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Team approach

By JANET RAASCH
Photos by Dan Bishop

April 2014

At a new construction project in Oconomowoc, interior designer William Koehnlein (right) goes over millwork details with Benjamin Neumann of Neumann Co. Inc.

There was never any question William Koehnlein would join the family design business.

While other kids were no doubt idling away their after-school hours, the young Koehnlein was learning woodcarving (from his grandfather, Henry, who designed and crafted intricate church furniture) or architectural drafting at the elbow of the firmís draftsman, Koehnleinís father, Walter, who started Collaborative Design in 1968, as a home furnishing and remodeling business.

Koehnlein describes the unique flooring that will be installed in the homeís entry.

Today interior designer Koehnlein is company president, and the Waukesha studio employs 14 (Walter and his wife, Judy, are still active in the business as is son Rick and Billís wife, Andrea), and includes a retail showroom as well as a full-service design studio.

The firm has 40-plus projects going at any one time, with Koehnlein and the other staff designers often working collaboratively. During a day of crisscrossing the metro area meeting with clients and craftsmen on projects in various stages, one is struck by Koehnleinís encyclopedic knowledge for all things design, his easy rapport with clients and the creative give-and-take between designer and clients.

Five Design Truths From Bill Koehnlein

On Putting Clients at Ease: "More often than not people are intimated to call an interior designer, especially if they have never worked with a designer before. (During that first meeting) Iím not coming across with a real strong opinion, and by the end of the meeting they (have a sense of) relief."

Koehnlein and Collaborativeís M.J. Weber consult on lighting options for a client in Nashotah.

On Decorating vs. Designing: "A lot of people can copy good ideas that are shown to them," he points out. "When I walk into a space I can see the room as complete." Creating a design that takes into account scale, lighting and other critical elements results in a cohesive layout, he says. "Itís fresher because the vision is more true."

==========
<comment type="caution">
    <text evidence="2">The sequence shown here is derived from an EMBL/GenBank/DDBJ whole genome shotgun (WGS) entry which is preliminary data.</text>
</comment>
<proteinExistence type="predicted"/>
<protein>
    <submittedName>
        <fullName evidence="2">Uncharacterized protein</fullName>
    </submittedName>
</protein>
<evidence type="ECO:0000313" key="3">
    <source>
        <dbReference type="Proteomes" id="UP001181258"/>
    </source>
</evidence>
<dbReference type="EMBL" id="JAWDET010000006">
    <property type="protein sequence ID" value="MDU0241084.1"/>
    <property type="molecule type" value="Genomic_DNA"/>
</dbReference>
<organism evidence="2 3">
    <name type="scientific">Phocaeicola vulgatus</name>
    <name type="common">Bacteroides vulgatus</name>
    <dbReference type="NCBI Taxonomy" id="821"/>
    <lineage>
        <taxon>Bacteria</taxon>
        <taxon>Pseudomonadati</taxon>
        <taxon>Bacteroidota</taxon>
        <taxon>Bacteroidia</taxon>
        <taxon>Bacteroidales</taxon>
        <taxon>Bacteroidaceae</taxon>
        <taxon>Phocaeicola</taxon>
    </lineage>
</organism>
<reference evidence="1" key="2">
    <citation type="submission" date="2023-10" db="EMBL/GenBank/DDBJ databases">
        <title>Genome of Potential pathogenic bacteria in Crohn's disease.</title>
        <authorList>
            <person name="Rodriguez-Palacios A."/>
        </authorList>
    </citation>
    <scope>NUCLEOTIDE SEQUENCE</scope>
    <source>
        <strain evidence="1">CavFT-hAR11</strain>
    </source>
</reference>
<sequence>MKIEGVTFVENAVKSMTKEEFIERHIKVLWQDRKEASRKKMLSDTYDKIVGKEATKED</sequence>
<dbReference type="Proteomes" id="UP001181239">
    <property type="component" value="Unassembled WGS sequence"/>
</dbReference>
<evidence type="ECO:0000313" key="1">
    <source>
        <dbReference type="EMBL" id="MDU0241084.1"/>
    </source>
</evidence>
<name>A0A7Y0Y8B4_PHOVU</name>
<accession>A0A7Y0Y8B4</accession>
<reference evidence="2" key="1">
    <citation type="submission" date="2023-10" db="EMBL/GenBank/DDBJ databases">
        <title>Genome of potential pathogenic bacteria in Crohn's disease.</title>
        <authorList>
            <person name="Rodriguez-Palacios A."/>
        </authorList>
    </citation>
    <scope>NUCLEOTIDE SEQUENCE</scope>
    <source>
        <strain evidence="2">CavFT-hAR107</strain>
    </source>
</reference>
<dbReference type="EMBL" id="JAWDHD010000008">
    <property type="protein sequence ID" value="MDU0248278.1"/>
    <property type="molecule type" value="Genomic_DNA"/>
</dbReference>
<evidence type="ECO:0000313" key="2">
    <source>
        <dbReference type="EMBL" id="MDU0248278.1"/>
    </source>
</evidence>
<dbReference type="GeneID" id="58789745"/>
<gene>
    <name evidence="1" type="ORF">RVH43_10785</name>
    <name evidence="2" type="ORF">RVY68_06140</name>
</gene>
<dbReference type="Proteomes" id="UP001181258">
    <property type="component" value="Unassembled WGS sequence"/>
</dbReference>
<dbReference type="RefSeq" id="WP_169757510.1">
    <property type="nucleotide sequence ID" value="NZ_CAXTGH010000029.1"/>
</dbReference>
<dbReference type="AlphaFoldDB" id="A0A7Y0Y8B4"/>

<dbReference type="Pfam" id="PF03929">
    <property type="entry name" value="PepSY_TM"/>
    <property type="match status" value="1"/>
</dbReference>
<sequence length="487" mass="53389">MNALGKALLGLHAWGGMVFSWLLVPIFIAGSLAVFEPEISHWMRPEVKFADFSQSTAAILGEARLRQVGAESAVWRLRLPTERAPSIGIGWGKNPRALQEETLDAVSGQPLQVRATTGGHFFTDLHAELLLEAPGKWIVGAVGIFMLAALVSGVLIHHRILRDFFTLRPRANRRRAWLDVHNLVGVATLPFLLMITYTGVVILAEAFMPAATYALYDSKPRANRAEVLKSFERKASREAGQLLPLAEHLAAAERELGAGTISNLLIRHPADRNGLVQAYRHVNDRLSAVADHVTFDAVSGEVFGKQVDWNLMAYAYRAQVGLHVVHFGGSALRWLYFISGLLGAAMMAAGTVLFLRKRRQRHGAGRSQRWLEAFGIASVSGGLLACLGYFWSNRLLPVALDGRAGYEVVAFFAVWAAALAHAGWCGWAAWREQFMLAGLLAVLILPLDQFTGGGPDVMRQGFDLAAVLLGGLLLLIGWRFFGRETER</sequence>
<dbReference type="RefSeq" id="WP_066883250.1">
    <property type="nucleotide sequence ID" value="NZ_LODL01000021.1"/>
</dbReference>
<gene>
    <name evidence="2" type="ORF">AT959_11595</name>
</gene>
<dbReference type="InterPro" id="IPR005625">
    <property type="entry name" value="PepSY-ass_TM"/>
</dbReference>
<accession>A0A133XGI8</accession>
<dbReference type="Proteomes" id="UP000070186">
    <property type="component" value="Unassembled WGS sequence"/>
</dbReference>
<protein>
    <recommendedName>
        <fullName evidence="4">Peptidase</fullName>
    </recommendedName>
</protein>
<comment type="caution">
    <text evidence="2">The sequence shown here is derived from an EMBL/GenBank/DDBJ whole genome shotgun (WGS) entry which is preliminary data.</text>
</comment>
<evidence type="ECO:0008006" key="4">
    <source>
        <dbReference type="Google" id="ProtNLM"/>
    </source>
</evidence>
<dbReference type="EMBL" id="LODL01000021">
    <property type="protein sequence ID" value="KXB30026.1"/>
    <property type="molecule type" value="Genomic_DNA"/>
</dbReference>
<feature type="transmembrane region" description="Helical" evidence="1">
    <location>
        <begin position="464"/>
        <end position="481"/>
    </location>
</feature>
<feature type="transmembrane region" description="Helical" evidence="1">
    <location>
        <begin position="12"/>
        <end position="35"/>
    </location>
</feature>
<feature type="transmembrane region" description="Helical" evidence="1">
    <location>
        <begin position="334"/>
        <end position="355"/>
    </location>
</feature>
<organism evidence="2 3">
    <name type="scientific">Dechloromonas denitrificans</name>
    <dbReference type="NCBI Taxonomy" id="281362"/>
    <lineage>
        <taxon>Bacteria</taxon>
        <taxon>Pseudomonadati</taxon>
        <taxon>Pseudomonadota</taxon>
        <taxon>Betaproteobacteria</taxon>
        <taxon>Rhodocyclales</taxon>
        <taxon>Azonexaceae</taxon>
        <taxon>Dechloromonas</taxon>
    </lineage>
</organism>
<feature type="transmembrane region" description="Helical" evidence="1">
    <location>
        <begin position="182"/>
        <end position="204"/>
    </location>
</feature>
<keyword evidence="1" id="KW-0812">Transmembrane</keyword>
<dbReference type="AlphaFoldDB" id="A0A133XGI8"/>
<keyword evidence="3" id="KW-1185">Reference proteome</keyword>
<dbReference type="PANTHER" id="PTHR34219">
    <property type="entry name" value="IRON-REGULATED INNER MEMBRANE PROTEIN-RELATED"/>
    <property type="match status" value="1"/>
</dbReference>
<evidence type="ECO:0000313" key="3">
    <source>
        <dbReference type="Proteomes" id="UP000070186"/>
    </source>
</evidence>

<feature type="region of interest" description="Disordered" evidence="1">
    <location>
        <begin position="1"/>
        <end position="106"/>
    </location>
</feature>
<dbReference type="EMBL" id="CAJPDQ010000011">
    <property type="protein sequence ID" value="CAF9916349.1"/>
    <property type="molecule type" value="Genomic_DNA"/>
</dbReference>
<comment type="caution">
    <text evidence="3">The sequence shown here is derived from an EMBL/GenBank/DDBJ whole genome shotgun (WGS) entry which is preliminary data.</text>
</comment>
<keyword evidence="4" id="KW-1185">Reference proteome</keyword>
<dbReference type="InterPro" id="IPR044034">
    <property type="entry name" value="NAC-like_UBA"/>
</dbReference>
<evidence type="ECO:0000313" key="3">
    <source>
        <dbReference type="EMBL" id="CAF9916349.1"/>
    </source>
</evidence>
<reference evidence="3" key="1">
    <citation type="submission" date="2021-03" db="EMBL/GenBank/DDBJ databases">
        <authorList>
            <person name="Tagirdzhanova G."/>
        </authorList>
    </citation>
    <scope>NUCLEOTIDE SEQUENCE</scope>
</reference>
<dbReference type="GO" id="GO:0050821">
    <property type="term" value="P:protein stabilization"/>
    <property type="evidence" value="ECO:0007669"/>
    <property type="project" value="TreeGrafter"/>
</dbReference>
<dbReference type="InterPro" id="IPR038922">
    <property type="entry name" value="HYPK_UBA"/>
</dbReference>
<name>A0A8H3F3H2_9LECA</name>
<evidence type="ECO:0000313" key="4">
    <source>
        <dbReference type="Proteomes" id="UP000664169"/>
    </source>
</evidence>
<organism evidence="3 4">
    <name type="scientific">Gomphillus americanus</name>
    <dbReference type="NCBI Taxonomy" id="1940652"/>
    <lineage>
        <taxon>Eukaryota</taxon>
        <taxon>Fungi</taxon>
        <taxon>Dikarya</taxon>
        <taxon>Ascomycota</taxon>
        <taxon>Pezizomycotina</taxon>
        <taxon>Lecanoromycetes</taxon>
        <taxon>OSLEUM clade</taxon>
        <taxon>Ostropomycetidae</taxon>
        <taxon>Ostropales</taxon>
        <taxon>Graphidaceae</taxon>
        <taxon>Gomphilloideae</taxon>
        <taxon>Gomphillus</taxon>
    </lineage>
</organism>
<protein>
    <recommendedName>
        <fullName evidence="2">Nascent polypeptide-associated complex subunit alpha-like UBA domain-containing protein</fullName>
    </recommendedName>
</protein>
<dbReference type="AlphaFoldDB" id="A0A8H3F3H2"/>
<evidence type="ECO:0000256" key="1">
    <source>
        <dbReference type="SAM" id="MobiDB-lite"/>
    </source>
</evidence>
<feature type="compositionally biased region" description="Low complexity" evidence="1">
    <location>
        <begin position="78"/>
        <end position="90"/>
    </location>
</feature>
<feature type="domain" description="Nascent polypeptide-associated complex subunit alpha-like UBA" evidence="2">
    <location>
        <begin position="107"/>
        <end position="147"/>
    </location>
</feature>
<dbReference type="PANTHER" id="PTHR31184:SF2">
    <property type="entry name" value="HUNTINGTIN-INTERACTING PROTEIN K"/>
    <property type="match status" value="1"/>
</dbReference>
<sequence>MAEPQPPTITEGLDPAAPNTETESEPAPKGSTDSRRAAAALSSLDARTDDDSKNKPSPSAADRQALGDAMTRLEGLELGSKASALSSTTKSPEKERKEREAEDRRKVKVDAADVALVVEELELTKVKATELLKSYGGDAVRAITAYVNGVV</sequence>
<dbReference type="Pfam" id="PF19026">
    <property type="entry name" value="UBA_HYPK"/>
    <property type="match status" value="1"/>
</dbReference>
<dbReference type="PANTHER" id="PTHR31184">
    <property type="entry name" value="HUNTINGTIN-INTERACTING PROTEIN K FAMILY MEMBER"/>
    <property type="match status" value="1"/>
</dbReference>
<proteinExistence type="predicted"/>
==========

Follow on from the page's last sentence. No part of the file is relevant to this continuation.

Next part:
On Realizing a Clientís Vision: "I often do sketches (on site) just to establish a direction. I find people respond well to the loose sketches. Itís a nonthreatening approach ó nothing is too final. They feel they are part of the process."

When Itís Best To Call a Designer: Collaborative often teams with Ascent Builders and its clients, starting in the framing stage of the building process. Early involvement, Koehnlein says, facilitates trouble-shooting and results in better function when the home is finished.

On Personality Traits That Work For And Against Him: Koehnlein highly prizes his relationships with customers, which often lead to repeat business and referrals. "Any of my clients will know that I will be really honest with them," he says. Everyone has a different personality, and being able to read people helps him communicate effectively. Also, he says, "Iím really into detail." He admits heís a people-pleaser, which he works to turn into a winning trait. "I donít want to disappoint anyone."

 







 


This story ran in the April 2014 issue of: